They certainly are. A glance at the resumés of some of the most internationally celebrated singers of the last several decades, from Leontyne Price and William Warfield, to Grace Bumbry and Simon Estes, as well as Adina Aaron and Eric Owens, reveals an association with Porgy and Bess. Even Maya Angelou once took part in an international tour of the work. Ravinia’s audience will have the opportunity to savor McFerrin’s take on Gershwin’s masterpiece with singers including Broadway’s Brian Stokes Mitchell and the delectable soprano Nicole Cabell. He’s also enlisted Josephine Lee—with whom he’s worked on his last two Ravinia appearances, including the 2003 gala with Kathleen Battle and Denyce Graves—to assemble and prepare the chorus.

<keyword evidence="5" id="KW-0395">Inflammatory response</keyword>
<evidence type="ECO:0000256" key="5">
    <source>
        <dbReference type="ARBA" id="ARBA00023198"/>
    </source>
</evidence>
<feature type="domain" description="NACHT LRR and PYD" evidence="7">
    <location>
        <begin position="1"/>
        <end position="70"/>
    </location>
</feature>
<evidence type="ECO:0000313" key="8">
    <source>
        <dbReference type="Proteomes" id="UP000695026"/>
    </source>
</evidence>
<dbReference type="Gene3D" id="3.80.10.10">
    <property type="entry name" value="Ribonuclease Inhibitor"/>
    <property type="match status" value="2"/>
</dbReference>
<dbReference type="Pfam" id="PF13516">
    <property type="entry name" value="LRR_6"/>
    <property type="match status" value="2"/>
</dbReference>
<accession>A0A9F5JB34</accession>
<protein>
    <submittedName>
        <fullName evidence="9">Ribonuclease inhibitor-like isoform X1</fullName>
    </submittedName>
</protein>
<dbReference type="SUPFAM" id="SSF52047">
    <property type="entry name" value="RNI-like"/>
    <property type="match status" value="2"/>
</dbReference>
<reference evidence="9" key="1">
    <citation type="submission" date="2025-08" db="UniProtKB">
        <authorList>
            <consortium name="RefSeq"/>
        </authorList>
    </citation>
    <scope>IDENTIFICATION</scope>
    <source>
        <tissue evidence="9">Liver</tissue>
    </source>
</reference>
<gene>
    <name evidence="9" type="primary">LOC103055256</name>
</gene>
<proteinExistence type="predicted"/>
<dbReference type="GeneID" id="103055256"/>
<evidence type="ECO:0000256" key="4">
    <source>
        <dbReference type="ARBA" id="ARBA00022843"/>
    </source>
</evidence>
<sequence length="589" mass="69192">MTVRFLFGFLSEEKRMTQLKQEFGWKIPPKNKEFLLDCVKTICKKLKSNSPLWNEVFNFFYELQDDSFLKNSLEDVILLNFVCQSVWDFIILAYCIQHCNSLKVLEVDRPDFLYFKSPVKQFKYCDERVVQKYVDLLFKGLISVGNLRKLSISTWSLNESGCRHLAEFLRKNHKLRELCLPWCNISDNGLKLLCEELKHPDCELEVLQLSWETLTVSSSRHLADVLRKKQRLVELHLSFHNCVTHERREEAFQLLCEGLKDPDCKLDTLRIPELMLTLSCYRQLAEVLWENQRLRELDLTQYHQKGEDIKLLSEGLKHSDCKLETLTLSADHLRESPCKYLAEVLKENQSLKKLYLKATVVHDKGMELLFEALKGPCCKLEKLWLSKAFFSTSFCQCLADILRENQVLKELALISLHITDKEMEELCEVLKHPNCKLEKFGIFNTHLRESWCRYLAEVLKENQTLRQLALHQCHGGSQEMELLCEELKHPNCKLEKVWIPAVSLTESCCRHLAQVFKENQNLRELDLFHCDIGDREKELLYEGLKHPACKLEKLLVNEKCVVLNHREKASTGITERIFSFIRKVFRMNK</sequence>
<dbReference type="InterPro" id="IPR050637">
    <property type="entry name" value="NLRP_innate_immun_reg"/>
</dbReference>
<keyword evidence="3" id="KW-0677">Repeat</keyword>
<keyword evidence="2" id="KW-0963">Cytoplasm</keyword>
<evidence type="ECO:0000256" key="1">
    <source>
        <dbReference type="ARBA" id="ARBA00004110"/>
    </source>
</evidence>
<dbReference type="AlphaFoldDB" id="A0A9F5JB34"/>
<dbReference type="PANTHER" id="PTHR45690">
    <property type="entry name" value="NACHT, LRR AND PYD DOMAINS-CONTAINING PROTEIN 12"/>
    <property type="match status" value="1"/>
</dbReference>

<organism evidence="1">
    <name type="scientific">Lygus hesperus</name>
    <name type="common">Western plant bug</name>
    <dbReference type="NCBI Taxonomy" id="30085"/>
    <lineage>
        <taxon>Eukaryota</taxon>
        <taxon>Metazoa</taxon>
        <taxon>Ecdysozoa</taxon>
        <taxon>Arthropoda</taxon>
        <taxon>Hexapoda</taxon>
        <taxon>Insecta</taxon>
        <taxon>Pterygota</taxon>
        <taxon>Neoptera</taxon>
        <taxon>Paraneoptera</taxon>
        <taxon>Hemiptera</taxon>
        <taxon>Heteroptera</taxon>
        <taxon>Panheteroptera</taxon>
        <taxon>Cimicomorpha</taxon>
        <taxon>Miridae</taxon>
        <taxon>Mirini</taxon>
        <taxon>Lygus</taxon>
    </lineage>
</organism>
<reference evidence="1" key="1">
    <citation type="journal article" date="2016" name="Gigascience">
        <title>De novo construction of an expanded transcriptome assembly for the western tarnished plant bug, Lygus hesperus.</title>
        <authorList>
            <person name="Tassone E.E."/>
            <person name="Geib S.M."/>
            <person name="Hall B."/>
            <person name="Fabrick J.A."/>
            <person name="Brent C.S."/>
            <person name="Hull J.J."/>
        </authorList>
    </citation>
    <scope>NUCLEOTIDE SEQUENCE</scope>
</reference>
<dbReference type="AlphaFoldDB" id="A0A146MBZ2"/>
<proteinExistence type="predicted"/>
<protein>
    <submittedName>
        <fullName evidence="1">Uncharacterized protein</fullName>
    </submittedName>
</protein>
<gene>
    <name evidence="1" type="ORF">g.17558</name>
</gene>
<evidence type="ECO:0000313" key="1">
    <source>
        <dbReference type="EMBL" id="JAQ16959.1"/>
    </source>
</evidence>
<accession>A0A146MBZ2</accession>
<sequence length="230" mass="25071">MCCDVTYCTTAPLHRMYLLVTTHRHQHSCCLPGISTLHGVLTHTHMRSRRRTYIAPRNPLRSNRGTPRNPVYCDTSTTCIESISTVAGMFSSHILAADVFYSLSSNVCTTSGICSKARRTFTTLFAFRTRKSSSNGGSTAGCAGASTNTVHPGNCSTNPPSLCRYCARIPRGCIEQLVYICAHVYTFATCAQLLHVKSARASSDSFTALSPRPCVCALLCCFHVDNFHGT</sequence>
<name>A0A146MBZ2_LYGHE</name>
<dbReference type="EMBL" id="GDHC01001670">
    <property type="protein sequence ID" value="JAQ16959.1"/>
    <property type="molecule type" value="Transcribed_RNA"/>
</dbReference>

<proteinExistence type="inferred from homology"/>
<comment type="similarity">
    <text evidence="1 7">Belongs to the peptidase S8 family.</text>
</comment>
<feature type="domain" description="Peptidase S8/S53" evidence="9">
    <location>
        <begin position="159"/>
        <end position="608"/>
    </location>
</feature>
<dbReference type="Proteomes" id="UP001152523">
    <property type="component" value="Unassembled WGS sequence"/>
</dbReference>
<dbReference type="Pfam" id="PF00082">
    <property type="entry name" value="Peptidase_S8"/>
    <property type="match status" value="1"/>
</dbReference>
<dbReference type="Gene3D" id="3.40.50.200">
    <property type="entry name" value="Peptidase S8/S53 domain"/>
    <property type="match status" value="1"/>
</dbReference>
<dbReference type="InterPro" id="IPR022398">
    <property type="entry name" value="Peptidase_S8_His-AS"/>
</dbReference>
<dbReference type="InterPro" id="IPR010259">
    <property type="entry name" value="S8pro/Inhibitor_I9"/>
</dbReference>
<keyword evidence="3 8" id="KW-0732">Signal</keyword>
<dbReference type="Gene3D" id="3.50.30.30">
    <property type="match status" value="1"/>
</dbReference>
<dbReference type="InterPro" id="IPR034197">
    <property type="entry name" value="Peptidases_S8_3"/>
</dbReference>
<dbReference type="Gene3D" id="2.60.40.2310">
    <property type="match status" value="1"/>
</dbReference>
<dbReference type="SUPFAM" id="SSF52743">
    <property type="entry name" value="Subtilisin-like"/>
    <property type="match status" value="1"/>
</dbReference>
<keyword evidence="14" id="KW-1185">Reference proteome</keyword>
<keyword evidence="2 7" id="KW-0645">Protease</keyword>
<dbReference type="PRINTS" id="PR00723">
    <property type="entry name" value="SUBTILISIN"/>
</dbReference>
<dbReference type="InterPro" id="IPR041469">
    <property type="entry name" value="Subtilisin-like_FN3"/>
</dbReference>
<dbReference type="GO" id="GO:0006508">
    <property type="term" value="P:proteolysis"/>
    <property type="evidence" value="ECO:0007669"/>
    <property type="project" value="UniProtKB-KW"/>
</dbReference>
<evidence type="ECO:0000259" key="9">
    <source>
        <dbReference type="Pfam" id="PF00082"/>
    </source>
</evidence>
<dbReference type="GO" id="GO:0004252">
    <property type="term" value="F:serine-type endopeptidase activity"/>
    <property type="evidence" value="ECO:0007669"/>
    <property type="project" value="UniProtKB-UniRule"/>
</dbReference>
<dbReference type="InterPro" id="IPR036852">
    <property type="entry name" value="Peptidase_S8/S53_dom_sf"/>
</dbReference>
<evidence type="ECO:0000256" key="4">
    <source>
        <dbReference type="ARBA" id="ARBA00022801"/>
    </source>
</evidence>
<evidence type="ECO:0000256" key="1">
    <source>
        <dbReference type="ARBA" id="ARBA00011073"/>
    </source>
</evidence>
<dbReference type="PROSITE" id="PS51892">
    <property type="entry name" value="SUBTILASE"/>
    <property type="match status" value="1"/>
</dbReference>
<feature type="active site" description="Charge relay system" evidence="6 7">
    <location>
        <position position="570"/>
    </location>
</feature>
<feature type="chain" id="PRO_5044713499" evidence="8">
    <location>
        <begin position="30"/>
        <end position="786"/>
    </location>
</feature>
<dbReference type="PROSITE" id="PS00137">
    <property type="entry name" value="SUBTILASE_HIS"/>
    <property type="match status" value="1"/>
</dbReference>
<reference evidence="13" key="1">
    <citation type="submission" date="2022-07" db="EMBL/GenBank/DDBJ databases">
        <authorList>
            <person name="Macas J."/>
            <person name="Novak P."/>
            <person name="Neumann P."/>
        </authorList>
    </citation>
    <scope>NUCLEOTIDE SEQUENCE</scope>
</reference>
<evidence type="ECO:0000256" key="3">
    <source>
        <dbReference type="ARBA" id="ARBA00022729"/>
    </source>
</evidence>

Before wrapping up, I cannot resist telling McFerrin how much he cheered me up with that Hush Little Baby collaboration with Yo-Yo Ma. “Collaborations are a joy,” he enthuses, “and I’ve had some great ones: Yo-Yo, Chick Corea, the Yellowjackets, Voicestra, the Spirityouall band. All different, all wonderful.
“I think my job as an artist is to bring joy. That’s it. When I’m on stage I try to invite the audience into the incredible feeling of joy and freedom I get when I sing, when I follow the music forward. I want the audience to leave the theater feeling better than they felt when they came in. I want to remind us all of what a joy it is to be alive, to dance and sing, to make music together.”
Mark Thomas Ketterson is the Chicago correspondent for Opera News . He has also written for Playbill , Chicago magazine, Lyric Opera of Chicago, Houston Grand Opera, Washington National Opera, and the Kennedy Center.(Original article appeared in Ravinia Magazine. For the complete magazine, click here.)